I spent last week with my extended family at the Carolina coast where we boiled shrimp, caught fish and played cards.

I don’t tell you that because I expect you to care (after all, I didn’t invite any of you along) but to explain that I took a break from the Florida news cycle in which I’m normally enveloped. I checked the headlines only once each morning to see what was going on. And with a bit of distance and perspective, I was reminded of something I think many of us full-time Floridians sometimes forget:

This state’s news cycle is nuts.

It is non-stop, full-tilt and rabidly divisive.

Here’s a look at just a few of the Florida headlines that the rest of the world saw last week.

“Protesters wave Nazi flags outside Disney World entrance”

“DeSantis wants Confederate general’s name restored to Army base”

“College board rejects Florida ban on LGBTQ+ topics in AP classes”

“Ron DeSantis fumes about Pride flag at White House”

This state’s daily news cycle is basically a full-frontal assault on the senses. And it’s worth noting that it’s not normal. It’s not how the rest of America lives, nor how it used to be in the Sunshine State. Florida used to pride itself on weird and wacky. But lately, it’s just ugly. And it’s often about pitting Floridians against each other.

Now let’s run through some recent headlines.

The fake ad

Gov. Ron DeSantis got caught releasing a campaign ad with fake, computer-generated images of Donald Trump.

The ad appeared to show Trump hugging and embracing Dr. Anthony Fauci. But, as Twitter noted in a disclaimer, the photos “showing Trump embracing Fauci are AI generated images,” marking one of the first times a major presidential campaign has been caught using technology to tell lies.

Republicans were among the most outraged with U.S. Sen. J.D. Vance tweeting: “Smearing Donald Trump with fake AI images is completely unacceptable.”

There is, of course, the irony/hypocrisy of these images coming from a guy who complains about “fake news.” But most remarkable was Team DeSantis’ complete lack of contrition after being caught. Instead, his campaign team shared obvious parodies from other politicians — like one of DeSantis riding a rhinoceros — in an attempt to suggest everyone tells the kind of fake-photo lies they had.

The campaign’s response was so blatantly unapologetic that the Washington Post’s Aaron Blake said DeSantis had crossed a new Rubicon, ushering in  America’s “fake-images-in-politics nightmare.”

Frost’s F-bomb

Then there was freshman Congressman Maxwell Alejandro Frost’s F-bomb heard ‘round the world. Everyone from “Rolling Stone” to London’s “Independent” rushed to tell their readers about how the youngest congressman in America took to a concert stage and declared: “F*** Ron DeSantis! F*** fascism!”

Many of the reactions were predictably partisan. Conservatives who thought the “F*** Joe Biden”/”Let’s Go Brandon” chant was a hoot-and-a-half clutched their pearls and demanded apologies. Meanwhile, hardcore lefties who’d been repulsed by the Brandon/Biden vulgarities cheered a politician they liked, directing an F-bomb at one they didn’t.

In fact, when the Orlando Sentinel’s editorial board argued last week that Frost risked undermining his credibility as a thoughtful, serious voice that the board stressed it believes he is, many liberals went bananas. Reactions ranged from “The Orlando Sentinel supports Nazis and fascists” to “F*** right off.”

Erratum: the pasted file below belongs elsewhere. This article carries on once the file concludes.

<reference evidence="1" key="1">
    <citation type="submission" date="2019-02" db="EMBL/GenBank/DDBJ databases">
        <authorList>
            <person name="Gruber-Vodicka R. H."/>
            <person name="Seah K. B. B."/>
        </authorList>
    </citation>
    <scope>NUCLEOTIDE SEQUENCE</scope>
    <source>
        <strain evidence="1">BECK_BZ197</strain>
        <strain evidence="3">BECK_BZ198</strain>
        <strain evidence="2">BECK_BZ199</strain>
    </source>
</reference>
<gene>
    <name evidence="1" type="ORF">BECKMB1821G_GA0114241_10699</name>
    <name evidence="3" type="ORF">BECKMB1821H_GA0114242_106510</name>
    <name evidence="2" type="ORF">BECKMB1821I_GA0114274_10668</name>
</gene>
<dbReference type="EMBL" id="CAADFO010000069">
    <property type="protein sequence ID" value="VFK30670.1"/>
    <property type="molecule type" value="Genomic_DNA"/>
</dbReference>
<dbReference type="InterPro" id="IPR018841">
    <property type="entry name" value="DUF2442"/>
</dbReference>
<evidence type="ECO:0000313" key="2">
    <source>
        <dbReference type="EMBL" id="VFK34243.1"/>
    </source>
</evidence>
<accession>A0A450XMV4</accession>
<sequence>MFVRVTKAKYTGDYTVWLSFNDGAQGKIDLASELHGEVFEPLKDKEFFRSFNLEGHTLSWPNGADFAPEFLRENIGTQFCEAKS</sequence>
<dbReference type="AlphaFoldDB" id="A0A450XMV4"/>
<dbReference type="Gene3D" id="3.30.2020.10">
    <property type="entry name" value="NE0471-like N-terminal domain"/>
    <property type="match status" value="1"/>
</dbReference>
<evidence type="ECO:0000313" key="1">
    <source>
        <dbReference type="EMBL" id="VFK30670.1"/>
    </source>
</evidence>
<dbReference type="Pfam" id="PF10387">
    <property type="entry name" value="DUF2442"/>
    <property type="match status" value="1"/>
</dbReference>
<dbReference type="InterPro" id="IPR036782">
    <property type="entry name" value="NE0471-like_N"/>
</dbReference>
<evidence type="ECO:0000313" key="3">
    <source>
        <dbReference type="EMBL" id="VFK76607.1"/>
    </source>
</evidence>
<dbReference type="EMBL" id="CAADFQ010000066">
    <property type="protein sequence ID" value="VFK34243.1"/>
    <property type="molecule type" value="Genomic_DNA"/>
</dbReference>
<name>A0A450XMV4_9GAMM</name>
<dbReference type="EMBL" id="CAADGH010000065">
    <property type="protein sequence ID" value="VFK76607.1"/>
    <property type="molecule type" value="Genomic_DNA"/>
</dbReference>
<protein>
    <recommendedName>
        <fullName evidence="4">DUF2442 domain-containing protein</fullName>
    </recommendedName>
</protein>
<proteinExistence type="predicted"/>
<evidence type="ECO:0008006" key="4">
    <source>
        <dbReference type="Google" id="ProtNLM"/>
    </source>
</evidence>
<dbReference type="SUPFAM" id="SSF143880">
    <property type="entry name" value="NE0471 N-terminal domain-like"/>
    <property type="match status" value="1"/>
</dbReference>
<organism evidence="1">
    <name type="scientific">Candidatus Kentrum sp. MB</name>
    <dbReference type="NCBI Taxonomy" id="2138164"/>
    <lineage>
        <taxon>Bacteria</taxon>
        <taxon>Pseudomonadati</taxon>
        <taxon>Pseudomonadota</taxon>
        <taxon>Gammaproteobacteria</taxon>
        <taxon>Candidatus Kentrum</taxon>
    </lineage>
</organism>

This is how hyperpartisanship rots the brain. It shouldn’t be a radical concept to understand how some could both like Maxwell Frost and think he can find more effective ways to make his voice heard.

In fact, I was particularly taken by the letter from Sentinel reader Karin Figueroa who said she agreed with the ed board’s distaste for public profanity but also chastised the media in general for focusing too much on incidents like this one and not enough on the serious policy proposals and actions undertaken by Frost and others. Touché.

Doctor shortage

The CBS Evening News aired a piece Monday about the shortage of OB-GYN doctors in America — particularly in states that have clamped down on abortion access.

The gist of the piece: Many aspiring doctors don’t want to work in states where politicians seem eager to arrest or imprison members of their profession. And the featured anecdote in the CBS piece was a student at UCF’s med school who said she can’t envision staying in Florida to practice after she’s completed her education here.

Change of heart

A few weeks ago, I wrote a column about a private Catholic school in St. Petersburg that responded to the state’s new vouchers-for-all program by jacking up its tuition price to a level where vouchers alone wouldn’t cover the costs to attend.

Many people were appalled — including, apparently, some of the school’s own families. A follow-up piece in the Tampa Bay Times last week revealed that the school reversed its decision and decided to keep costs down. I doubt that will be the case everywhere.

The voucher school cash grab is on. Look for rising tuition prices | Commentary

Radioactive roads

The Times also unearthed something interesting about the controversial “radioactive roads” bill meant to potentially allow a mildly radioactive byproduct of phosphate mining to be used in road construction:

The phosphate mining company lobbying for the bill, Mosaic, spent $25,000 on a fundraiser for the bill’s House sponsor, Travis McClure, R-Plant City … who said that was just a coincidence.

The last word

It seems appropriate to end a column about political division, distractions and profanity with this recent quote from comedienne Wanda Sykes:

“Until a drag queen walks into a school and beats eight kids to death with a copy of ‘To Kill A Mockingbird’, I think you’re focusing on the wrong sh*t.”